One of the biggest challenges we face—especially nonprofit association and conference professionals–is spending adequate time thinking.
For some reason, we believe that doing is better than thinking. When we do something, we seem to make progress. Well, at least that’s what we tell ourselves.
When we think, there doesn’t seem to be any forward movement. We’ve not checked anything off of our task list. So we believe that spending time thinking is unproductive.
Poor Strategy Well Executed Falls Short
We have to remind ourselves that
A poor strategy well executed will never get you as far as great strategies poorly executed says author, professor and business guru David Goldsmith.
Wow. That’s a powerful sentence.
A poor strategy well executed doesn’t get you as far.
I’ve seen way too many professionals addicted to cleaning out all the emails or making progress on their list of tasks instead of spending time doing the right thing. We’ve trained our brains that productivity is equal to check marks.
We’ve got to retrain our brains that strategic thinking first is more important than a check mark. We’ve got to rewire our brains to realize that strategy leads to more success than our busyness.
Think about this statement that Goldsmith shares:
When the right people spend time talking, thinking and creating the right strategy, then you’ve got a chance at success.
Four Stupendous Strategic Steps
Goldsmith shares a conversation he had with Mark Victor Hansen, co-author of the Chicken Soup for the Soul series. Hansen, who has sold more than 140 million books, shares his daily strategic approach to business. He claims he learned this approach from Bill Gates.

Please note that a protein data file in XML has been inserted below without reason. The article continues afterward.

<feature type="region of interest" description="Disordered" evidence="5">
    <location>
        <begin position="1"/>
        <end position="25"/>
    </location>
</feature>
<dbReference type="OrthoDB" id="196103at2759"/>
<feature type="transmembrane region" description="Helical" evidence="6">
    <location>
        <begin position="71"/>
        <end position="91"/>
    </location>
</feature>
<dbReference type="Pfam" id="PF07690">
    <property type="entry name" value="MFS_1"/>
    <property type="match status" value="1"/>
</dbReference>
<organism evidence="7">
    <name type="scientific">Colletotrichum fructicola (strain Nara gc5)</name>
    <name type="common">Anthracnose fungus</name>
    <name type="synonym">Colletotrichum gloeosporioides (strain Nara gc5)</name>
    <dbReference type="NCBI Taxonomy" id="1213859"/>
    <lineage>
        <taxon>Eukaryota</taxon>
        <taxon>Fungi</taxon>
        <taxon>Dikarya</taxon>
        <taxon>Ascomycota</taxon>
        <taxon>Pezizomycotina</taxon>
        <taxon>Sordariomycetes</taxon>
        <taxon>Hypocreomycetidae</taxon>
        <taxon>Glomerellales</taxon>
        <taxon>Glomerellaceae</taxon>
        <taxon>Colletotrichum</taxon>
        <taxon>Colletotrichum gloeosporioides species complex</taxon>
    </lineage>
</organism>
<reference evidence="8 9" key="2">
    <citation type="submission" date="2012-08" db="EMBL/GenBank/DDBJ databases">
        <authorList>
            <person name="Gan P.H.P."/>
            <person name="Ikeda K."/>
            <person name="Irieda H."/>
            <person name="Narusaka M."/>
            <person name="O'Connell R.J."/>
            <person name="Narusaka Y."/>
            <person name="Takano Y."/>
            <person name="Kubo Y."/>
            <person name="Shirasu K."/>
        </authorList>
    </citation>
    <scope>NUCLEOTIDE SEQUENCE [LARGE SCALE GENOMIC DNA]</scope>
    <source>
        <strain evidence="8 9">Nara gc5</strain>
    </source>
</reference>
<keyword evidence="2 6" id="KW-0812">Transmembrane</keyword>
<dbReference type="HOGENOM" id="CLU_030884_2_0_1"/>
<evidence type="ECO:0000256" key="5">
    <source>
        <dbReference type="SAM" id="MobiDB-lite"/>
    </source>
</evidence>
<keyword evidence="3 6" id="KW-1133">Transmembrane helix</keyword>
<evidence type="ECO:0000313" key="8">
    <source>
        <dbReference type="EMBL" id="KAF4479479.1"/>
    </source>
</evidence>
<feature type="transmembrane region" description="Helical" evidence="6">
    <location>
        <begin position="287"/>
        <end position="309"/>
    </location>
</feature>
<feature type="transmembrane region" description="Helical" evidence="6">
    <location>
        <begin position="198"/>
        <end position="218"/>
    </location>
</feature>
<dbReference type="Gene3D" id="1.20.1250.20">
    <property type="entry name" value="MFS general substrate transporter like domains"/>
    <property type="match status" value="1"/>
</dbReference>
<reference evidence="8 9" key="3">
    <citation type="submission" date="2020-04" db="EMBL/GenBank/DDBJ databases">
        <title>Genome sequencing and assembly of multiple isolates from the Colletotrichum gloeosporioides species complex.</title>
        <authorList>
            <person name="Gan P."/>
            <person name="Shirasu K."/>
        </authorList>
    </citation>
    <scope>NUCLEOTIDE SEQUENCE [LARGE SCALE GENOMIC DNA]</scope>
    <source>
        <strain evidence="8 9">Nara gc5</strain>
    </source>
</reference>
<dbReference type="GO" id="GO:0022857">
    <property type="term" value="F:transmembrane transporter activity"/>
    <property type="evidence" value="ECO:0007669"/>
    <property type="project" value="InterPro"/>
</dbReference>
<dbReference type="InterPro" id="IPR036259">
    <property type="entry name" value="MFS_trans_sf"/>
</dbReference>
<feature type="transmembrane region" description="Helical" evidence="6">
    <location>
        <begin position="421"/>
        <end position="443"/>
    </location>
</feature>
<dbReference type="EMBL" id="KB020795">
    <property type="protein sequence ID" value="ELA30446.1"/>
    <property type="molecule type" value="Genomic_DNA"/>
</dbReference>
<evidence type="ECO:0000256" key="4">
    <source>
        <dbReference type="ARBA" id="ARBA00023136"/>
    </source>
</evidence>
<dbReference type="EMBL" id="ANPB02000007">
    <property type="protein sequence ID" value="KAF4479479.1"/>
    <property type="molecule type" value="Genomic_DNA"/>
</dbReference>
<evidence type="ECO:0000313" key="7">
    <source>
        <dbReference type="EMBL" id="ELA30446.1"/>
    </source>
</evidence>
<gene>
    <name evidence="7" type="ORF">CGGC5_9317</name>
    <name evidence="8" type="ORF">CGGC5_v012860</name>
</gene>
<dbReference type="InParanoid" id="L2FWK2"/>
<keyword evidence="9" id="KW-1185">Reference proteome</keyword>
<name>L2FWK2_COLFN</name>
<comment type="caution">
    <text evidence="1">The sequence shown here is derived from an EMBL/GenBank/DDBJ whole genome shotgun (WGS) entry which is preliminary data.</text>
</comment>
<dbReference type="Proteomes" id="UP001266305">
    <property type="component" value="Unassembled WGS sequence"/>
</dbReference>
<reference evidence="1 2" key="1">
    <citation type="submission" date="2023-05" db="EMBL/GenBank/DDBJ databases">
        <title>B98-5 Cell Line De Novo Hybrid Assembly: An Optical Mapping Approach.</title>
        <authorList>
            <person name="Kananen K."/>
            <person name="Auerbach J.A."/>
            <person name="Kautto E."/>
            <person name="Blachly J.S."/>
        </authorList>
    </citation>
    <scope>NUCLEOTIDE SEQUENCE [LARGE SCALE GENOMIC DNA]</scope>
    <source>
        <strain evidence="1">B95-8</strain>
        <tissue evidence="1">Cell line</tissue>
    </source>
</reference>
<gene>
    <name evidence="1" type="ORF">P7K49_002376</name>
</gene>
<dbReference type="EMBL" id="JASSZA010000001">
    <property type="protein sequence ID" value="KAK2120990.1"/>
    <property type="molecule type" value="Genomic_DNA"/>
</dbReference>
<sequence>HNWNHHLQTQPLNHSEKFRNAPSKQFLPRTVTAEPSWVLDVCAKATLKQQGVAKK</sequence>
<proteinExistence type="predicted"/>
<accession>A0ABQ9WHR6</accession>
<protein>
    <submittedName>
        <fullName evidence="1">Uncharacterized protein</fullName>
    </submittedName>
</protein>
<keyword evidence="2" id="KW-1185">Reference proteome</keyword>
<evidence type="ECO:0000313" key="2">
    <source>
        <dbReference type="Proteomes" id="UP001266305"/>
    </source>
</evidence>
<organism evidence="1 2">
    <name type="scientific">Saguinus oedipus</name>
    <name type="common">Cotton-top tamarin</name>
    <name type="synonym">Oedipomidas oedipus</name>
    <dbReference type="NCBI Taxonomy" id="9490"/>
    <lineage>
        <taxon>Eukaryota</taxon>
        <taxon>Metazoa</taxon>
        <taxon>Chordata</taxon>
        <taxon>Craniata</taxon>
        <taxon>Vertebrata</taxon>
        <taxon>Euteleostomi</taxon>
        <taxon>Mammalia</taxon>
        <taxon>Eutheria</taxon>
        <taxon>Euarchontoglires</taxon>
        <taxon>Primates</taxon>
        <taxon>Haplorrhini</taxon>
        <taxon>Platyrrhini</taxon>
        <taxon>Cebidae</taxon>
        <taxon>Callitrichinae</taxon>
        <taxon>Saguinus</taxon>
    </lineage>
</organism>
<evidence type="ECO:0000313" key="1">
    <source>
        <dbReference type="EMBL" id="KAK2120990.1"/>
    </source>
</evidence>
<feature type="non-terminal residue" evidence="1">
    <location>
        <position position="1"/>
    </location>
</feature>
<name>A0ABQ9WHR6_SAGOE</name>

Consider these four steps that Gates, Hansen and Goldsmith have used successfully in their professional lives.
1. Strategic Thinking First, Every Day
All three start their day with mediation on big ideas, big picture and strategy. They think through their strategy on a daily basis. They sketch out their ideas and possible actions without every taking an action. They do this until they feel they’ve found the ultimate end.
Imagine starting your day by thinking of the big picture first. Consider which of your tasks will get you the farthest today and do those first before you do anything else.
2. Plot Your Strategy Of Tactics
Hansen then considers the multiple options to reach his big picture goal. Some of those ideas may lead to a dead end. Others guide him to the right direction. The goal of this step is to consider all the possible paths while also considering risk and opportunity. You play out the game in your mind considering each step until you know you’ve chosen the right path.
Note that Hansen does not start doing here. He thinks through various approaches before he ever begins a task.
3. Identify The Pieces You Need To Fulfill Those Tactics
Hansen still doesn’t start execution yet.
Instead he spends time thinking through the path he’s chosen and the various pieces he’ll need for completion. Sometimes this step occurs at the 50,0000 view, as an executive would consider. Sometimes it’s done like a project manager where every detail needed is put in place.
4. Test The Strategy And Tactics With Others
The last step than these three consider is that they ask for advice and feedback from others about their strategy and tactics. They still haven’t started with execution yet.
Why are so many of us unwilling to invest mental time to build the right strategy and right tactics before beginning the execution? Which step do you need to practice more?